In Conversation with Joe Escobedo, CEO of Esco Media
Listen to the full podcast: https://www.buzzsprout.com/1824245/8955155
When a lot of people say they want to do ABM (Account Based Marketing) campaign, they generally just think of grabbing a list of top tier targeted accounts, uploading them onto LinkedIn and starting running ads to them.
But a good ABM campaign is way more than just that. In my conversation with Joe Escobedo, CEO of Esco Media, he shared with me his unique approach on doing ABM differently for both his clients and his company.
Joe is a man with a lot of different roles and responsibilities. He is the co-author of “Asian Growth Stories: How To Do Business In Asia.”, has been a contributor for Forbes, Inc, HuffPost, a digital marketing “professor” at a university and CEO of Esco Media which helps B2B brands accelerate pipeline and conversions through content and social.
I was lucky enough to spend some time with him and get to pick his brain for a bit around the topic of ABM and learn more about his marketer journey so far.
Here is what I have learnt.
I first encountered marketing when I was actually working for a local student store as I was asked to help do marketing for them back in high school. And I really enjoyed that experience and it made me want to do this full time which led me to doing my bachelor degree in marketing.
After graduation, I started as a marketing research analyst at a venture capital firm for a while before I moved to China to pursue my Masters. Then I took on a job as a journalist in North China, covering all things about business and entertainment. That gave me the exposure in terms of interviewing different executives, finding out about their businesses, and I was fascinated about the process behind it while doing what I love which is content and writing.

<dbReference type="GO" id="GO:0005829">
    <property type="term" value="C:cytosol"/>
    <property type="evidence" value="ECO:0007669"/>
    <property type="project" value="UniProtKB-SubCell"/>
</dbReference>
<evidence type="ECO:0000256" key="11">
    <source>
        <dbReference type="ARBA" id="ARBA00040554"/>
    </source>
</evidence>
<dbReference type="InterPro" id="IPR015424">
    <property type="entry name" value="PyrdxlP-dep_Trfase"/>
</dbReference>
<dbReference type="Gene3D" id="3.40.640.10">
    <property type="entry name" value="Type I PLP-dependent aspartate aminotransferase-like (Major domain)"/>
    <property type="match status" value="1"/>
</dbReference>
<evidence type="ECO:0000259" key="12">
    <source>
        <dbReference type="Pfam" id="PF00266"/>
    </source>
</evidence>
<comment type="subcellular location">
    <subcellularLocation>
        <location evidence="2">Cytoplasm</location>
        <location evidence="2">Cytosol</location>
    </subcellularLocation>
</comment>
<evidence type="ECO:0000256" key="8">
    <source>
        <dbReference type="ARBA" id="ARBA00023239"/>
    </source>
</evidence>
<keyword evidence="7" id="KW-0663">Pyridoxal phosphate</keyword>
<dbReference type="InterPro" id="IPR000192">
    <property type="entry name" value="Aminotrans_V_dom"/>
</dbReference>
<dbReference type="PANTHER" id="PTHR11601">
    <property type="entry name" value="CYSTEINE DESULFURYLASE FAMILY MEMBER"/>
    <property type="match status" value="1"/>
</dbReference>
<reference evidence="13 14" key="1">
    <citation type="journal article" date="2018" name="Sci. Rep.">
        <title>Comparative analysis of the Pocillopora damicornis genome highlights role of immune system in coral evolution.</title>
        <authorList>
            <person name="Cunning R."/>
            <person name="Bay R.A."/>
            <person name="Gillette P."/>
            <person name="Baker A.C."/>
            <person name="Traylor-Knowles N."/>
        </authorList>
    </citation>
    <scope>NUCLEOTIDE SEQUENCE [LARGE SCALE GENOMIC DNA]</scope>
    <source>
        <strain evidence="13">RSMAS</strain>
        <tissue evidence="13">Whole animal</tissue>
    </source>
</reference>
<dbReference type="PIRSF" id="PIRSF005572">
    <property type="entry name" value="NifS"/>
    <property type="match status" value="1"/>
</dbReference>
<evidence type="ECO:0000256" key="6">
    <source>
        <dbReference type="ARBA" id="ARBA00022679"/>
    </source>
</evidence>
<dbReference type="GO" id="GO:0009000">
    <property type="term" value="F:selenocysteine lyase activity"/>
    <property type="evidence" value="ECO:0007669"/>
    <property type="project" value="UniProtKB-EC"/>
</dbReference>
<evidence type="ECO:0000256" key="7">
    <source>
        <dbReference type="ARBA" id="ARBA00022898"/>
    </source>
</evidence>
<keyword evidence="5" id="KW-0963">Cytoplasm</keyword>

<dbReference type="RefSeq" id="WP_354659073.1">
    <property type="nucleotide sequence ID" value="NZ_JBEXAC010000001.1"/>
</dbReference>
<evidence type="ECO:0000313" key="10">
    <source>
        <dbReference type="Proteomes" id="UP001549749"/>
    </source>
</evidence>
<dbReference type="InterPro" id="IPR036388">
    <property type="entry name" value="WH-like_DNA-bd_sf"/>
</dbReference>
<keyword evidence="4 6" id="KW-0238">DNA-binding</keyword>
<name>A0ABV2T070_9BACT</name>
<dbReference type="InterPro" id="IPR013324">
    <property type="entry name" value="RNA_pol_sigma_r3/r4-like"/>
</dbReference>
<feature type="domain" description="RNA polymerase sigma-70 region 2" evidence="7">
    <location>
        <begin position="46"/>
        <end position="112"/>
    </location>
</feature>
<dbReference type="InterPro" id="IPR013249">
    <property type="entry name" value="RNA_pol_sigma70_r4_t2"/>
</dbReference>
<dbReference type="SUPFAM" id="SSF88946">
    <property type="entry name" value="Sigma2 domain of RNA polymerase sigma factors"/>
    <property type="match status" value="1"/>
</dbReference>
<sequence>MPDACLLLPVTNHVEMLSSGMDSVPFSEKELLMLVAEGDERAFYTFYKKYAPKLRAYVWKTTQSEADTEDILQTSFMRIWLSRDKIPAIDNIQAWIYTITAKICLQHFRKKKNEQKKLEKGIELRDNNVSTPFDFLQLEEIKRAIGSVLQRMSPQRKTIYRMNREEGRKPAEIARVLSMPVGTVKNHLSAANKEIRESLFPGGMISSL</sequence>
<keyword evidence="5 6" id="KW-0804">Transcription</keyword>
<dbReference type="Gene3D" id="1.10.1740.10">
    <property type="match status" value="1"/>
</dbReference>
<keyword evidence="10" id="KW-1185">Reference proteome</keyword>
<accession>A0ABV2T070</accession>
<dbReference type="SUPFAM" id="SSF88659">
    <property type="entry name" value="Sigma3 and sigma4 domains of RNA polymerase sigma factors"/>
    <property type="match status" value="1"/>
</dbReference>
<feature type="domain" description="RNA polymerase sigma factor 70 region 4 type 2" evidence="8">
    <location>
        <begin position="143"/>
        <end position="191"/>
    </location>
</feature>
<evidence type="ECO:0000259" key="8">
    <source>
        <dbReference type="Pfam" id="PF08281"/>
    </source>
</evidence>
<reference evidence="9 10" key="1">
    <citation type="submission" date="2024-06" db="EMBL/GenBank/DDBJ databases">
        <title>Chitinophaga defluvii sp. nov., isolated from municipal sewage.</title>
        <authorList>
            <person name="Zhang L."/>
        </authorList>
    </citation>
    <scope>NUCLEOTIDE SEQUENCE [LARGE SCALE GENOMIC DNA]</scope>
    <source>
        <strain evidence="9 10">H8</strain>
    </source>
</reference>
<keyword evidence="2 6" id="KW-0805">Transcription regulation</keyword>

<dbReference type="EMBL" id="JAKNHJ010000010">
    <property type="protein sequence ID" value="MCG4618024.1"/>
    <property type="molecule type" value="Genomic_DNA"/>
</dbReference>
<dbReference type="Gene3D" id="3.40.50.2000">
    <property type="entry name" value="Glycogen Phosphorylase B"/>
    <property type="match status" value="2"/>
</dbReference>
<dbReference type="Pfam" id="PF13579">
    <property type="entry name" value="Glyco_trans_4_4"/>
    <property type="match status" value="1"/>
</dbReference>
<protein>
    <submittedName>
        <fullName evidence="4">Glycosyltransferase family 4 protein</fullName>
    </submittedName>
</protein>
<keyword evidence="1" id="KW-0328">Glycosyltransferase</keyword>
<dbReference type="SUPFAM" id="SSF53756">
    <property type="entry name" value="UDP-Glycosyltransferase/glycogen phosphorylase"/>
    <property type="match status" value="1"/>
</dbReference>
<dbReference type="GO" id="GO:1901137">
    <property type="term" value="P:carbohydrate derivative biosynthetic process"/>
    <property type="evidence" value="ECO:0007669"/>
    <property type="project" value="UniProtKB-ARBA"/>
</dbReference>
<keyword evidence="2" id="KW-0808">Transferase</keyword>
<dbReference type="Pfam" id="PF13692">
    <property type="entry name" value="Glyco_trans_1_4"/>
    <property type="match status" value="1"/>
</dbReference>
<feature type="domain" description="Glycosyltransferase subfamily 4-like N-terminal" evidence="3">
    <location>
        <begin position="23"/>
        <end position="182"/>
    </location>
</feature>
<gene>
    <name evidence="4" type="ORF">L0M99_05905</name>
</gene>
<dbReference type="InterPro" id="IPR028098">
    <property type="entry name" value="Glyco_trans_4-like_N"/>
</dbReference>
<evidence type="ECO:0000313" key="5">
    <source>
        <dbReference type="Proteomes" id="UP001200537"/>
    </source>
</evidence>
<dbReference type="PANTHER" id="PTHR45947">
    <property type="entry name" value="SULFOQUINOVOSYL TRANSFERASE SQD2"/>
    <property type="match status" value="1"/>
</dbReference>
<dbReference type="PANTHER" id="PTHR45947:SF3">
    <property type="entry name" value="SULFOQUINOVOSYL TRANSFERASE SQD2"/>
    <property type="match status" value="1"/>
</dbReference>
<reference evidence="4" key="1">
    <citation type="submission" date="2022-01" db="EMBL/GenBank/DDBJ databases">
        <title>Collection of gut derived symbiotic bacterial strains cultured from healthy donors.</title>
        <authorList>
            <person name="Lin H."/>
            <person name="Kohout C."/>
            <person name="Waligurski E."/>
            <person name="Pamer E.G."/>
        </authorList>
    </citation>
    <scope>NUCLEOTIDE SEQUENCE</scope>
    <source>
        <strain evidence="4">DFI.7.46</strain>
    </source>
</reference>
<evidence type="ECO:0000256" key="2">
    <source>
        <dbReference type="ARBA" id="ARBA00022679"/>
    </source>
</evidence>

I moved into PR and comms after for big brands such as Nike and Mercedes-Benz in China. It was all exciting but then I felt the PR space was still very traditional and wasn’t moving fast enough. I saw that there was a kind of a slow down in the demand for PR and its value within an organisation. Instead, I saw the potential of digital marketing.
I was in the front seat seeing a lot of organizations moving from traditional to digital, changing their strategy and shifting their money online. So I wanted to learn as much as I could early on so shifted to doing digital marketing and I have never looked back since.
One interesting phenomenon I see is the shift from mass marketing to more specific marketing. So you think of Account Based Marketing as something that has gotten really popular over the past few years.
The approach has already been very well mature in US and Australia but now it is also getting more popular in APAC. I personally love the ABM approach because my approach to building businesses is very one-on-one or one to few anyways.
But with that being said, it is not a strategy that would work out well for all kinds of companies. It depends on your organization, your company structure and the ticket size of your product and services.
For example, if the average ticket size of your product is over one hundred thousand dollars then adopting an ABM strategy makes perfect sense. If you are a SaaS company and you have a product, which is about maybe a thousand dollars a month, then that strategy may not make as much sense.
That’s not to say you can’t do ABM with other tactics or strategies like performance and inbound marketing. But I think the way you structured the approach would be a little bit different.
Our ABM approach versus our client’s approach tends to differ.